Based on all of the above, it is indicative that the contradictory results obtained so far greatly emphasize the importance of determining the exact composition and ratio of bioactive components. In addition, more studies are needed to identify the effect of heat treatment on the functional components, including proteins and phenolic components, of buckwheat products, in order to ultimately obtain buckwheat of consumption quality. Therefore, processing conditions, such as time and temperature, need to be optimized to preserve the functionality of bioactive components.

3.3 High pressure

High pressure has been shown to be a viable alternative to heat treatment, with no adverse effects such as forming an off flavor, loss of vitamins and phytochemical properties, and discoloration [129]. The effect of high hydrostatic pressure treatment (200 MPa at 2, 4, and 9 minutes) on total antioxidant capacity (TAC), reducing capacity (RC), and rutin content of raw and roasted buckwheat groats were examined. After high-pressure treatment, the content of TAC and rutin differed in the case of raw and fried semolina. The TAC of raw and fried semolina subjected to high-pressure treatment was 16–20% and 12.5–17% lower, respectively, compared to the TAC of untreated semolina. Hydrophilic antioxidants were the main components contributing to the TAC of raw and fried semolina subjected to high-pressure treatment. RC decreased in the case of raw buckwheat (raw semolina), while the rutin content dropped in a shorter time compared to fried semolina. In contrast, overpressure in fried semolina increased the RC formed by hydrophilic antioxidants by 18% when measured by cyclic voltammetry on average and decreased the concentration of rutin after treatment [130].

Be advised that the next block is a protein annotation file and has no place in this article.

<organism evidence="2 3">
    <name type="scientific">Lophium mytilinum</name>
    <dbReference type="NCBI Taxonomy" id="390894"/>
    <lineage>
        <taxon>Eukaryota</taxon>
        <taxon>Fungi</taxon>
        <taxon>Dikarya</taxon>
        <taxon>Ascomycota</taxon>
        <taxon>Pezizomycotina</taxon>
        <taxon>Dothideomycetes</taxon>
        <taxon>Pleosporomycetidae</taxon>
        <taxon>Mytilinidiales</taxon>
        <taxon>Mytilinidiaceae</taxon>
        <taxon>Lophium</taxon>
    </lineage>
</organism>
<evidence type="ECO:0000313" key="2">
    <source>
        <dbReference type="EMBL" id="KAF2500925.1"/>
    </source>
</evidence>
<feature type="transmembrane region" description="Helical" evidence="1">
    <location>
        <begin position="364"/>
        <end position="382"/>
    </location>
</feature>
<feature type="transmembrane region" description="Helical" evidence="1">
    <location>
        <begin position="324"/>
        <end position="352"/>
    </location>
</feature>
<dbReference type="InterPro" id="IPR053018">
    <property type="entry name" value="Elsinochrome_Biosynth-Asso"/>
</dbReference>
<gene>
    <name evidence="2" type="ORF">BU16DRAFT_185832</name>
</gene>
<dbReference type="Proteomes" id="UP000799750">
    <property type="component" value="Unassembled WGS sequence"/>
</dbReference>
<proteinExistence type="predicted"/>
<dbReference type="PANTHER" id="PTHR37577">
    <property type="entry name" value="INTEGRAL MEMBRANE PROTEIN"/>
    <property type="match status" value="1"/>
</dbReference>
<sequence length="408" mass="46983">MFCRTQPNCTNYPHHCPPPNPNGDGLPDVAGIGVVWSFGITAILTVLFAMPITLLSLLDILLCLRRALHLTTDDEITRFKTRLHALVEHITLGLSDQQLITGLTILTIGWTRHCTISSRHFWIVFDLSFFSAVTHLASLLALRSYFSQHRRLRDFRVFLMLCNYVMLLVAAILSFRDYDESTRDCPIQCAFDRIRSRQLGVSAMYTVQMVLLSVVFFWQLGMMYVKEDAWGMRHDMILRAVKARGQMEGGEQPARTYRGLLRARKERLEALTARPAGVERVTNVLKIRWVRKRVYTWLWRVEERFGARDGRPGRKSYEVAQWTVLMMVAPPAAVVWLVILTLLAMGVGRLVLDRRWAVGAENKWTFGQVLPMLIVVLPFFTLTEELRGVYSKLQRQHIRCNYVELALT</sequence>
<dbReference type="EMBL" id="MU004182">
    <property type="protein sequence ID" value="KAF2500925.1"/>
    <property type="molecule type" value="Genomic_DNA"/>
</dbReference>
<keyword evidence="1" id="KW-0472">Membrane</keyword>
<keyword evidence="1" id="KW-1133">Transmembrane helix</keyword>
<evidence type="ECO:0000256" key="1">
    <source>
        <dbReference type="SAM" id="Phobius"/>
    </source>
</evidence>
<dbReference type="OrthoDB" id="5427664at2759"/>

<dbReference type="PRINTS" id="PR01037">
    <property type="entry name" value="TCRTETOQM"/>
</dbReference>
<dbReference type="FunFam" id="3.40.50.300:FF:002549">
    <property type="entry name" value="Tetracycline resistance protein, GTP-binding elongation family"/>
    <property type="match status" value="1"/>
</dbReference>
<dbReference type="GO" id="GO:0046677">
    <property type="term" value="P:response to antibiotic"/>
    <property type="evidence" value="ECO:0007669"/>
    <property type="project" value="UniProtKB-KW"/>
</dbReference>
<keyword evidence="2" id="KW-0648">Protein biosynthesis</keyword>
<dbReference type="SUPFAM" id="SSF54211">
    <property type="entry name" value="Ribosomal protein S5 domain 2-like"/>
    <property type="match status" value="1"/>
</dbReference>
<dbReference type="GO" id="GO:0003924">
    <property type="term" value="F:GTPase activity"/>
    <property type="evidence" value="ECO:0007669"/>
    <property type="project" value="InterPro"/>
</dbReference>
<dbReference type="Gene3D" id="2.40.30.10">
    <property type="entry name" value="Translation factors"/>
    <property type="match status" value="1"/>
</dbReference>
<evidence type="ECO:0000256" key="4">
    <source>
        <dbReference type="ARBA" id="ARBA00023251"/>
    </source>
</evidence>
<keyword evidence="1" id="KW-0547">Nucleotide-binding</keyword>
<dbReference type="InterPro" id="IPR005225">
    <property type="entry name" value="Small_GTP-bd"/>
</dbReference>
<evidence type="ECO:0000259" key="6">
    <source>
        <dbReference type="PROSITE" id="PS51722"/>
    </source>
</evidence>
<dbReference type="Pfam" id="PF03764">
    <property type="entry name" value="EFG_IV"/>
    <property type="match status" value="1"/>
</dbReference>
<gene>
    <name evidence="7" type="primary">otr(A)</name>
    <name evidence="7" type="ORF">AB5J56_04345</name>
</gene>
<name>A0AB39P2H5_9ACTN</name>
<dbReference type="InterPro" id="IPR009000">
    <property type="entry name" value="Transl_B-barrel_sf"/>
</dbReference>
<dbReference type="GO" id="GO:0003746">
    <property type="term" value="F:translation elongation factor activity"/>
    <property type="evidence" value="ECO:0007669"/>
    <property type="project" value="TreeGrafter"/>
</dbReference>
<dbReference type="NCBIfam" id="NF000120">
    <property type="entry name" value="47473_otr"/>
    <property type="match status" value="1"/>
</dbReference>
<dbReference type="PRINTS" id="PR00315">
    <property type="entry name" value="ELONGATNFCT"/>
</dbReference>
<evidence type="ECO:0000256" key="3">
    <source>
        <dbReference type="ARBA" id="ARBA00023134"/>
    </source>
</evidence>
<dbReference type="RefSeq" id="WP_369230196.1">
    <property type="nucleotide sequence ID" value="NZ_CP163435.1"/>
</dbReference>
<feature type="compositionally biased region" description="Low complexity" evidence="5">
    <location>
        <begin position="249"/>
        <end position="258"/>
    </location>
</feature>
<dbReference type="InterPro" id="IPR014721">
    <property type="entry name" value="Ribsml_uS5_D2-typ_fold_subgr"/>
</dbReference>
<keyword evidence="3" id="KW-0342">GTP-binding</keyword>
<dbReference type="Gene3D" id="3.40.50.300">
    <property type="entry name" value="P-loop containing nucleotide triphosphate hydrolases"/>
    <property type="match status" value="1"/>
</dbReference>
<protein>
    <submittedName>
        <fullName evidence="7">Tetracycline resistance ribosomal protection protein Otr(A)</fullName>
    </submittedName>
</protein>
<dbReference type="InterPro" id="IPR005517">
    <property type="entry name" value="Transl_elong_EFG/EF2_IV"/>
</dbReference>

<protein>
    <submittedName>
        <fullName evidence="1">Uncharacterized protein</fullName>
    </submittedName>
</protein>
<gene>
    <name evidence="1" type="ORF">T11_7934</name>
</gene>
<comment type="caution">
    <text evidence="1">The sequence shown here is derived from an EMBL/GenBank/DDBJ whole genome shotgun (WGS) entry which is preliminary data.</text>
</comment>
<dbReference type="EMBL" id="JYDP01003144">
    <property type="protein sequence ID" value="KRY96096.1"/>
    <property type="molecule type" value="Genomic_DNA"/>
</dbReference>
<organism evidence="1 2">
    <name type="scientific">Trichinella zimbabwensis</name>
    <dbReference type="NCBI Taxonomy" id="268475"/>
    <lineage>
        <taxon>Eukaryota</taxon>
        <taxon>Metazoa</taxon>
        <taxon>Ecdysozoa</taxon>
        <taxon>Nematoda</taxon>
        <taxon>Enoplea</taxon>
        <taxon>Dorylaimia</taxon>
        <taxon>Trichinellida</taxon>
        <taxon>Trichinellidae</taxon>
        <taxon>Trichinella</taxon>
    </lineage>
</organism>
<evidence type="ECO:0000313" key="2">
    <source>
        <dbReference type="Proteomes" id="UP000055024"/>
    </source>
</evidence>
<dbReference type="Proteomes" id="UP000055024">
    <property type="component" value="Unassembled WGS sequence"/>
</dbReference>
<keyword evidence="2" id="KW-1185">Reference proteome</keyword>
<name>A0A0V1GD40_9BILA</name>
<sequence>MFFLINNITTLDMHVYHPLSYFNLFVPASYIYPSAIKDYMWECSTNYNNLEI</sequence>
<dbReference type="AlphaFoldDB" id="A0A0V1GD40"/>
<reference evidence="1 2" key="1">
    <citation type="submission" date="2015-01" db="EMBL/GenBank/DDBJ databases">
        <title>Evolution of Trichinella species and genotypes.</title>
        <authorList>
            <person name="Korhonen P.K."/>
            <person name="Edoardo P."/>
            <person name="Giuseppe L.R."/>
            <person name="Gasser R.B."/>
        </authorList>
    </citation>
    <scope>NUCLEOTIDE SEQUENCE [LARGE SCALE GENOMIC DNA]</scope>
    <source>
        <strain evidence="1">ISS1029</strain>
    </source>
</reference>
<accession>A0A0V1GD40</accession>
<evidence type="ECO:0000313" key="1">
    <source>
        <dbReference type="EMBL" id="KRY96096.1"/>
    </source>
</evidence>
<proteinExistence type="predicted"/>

The results of Zhou et al. [131] suggested that treatment under high pressure at 45 °C improves the nutritional properties of buckwheat compared to untreated and treated under high pressure at room temperature.

3.4 Ionization and radiation

Radiation is a method of treating food to make it safer to eat and to extend its shelf life. Traditionally, this process is used to control surface microorganisms on vegetables and fruits without affecting nutritional quality. Hayashi et al. [132] reduced the microbial load to a lower level by exposing buckwheat grains to soft-electrons without affecting their quality. Chun and Song [133] conducted a study in which aqueous chlorine dioxide, fumaric acid, modified packaging atmosphere enriched with CO2, and ultraviolet radiation (UV) were combined in the treatment of buckwheat sprouts to improve microbiological quality. A decrease in total aerobic bacteria, yeasts and moulds, and enterobacteria to low levels was observed without affecting sensory quality. However, after the treatment, there was an increase in the concentration of rutin. A comparative study by Orsák et al. [134] studied the effects of UV, microwave, and γ-radiation on three buckwheat samples. Different effects were observed depending on the radiation system and the applied dose on the content of polyphenols and rutin. In addition, it has been described that the content of rutin and flavone C-glycosides is improved in sprouts after exposure to LED (light-emitting diodes) [135].